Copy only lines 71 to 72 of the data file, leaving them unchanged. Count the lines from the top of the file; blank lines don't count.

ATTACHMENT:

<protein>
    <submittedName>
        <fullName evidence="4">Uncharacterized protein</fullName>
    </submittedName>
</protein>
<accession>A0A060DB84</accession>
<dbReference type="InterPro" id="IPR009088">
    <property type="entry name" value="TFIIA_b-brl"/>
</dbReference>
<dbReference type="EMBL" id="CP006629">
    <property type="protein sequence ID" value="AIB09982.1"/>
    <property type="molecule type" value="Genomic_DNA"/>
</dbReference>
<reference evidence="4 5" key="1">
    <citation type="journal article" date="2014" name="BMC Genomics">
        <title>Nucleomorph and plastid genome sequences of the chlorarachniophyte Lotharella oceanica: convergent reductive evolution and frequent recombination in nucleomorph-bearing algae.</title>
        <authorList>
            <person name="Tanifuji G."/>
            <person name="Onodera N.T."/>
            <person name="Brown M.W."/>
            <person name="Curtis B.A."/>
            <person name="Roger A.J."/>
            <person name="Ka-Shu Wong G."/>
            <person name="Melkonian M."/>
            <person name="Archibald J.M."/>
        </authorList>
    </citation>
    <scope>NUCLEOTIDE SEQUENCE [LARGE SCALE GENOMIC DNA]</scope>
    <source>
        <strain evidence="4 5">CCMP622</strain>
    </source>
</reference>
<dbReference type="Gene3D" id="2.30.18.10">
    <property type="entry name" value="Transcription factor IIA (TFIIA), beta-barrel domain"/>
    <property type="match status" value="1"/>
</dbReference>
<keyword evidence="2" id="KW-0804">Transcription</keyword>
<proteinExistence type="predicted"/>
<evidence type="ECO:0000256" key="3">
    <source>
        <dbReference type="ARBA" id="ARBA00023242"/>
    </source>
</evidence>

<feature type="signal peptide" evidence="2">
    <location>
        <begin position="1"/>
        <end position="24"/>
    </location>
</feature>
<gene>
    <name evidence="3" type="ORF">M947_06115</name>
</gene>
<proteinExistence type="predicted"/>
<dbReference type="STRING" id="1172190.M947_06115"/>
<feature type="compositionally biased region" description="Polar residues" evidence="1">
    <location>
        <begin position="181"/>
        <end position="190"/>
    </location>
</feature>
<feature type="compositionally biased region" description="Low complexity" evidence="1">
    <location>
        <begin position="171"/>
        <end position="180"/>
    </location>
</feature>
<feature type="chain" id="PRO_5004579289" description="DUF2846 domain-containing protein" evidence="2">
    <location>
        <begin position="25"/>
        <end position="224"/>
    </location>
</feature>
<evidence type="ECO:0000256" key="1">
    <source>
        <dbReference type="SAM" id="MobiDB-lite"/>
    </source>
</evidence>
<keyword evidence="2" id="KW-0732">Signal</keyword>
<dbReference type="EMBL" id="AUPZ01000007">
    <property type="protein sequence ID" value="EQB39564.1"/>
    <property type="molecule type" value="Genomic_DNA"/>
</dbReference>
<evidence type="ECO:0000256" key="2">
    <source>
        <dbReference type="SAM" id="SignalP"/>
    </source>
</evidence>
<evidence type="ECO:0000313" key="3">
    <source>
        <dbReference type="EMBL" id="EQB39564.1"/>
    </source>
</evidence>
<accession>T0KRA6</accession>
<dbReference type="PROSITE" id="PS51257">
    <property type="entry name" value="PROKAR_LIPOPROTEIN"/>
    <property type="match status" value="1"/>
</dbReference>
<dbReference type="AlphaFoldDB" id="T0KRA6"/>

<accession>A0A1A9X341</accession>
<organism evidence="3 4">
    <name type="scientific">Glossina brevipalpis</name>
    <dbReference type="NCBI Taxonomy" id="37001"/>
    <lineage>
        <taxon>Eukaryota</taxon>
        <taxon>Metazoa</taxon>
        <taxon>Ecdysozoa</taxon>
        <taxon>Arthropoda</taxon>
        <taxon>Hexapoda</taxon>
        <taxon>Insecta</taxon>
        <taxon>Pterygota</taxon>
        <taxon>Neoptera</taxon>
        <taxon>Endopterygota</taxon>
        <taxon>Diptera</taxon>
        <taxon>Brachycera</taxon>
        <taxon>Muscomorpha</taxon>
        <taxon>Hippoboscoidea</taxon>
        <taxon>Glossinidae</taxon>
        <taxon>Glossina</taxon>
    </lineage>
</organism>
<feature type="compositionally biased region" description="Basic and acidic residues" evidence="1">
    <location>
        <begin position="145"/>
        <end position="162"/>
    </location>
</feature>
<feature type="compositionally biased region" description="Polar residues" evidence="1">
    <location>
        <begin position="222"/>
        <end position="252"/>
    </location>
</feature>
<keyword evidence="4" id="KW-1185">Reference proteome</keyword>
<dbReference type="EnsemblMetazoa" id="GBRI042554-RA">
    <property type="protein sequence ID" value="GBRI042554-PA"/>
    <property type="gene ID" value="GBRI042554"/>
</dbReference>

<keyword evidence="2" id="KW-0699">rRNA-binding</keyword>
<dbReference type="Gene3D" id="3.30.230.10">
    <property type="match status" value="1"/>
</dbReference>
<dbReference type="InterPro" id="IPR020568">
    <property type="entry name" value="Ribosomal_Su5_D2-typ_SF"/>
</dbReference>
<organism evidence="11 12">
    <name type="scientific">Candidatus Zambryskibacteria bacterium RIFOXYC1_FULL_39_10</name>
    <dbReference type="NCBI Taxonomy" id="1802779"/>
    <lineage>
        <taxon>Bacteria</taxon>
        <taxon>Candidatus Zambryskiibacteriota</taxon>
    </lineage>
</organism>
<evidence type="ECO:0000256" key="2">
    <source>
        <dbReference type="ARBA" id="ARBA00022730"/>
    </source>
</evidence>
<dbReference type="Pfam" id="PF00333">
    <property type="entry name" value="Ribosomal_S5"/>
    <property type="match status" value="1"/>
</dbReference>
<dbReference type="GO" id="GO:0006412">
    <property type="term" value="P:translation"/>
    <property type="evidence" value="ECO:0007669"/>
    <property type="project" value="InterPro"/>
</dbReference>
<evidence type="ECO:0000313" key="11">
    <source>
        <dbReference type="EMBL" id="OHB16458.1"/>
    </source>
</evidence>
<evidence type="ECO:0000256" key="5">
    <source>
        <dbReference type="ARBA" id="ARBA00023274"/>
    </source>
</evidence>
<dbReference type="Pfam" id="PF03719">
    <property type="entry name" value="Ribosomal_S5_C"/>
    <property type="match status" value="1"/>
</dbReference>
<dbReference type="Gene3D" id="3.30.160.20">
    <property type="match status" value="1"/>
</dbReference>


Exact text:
    </location>
</feature>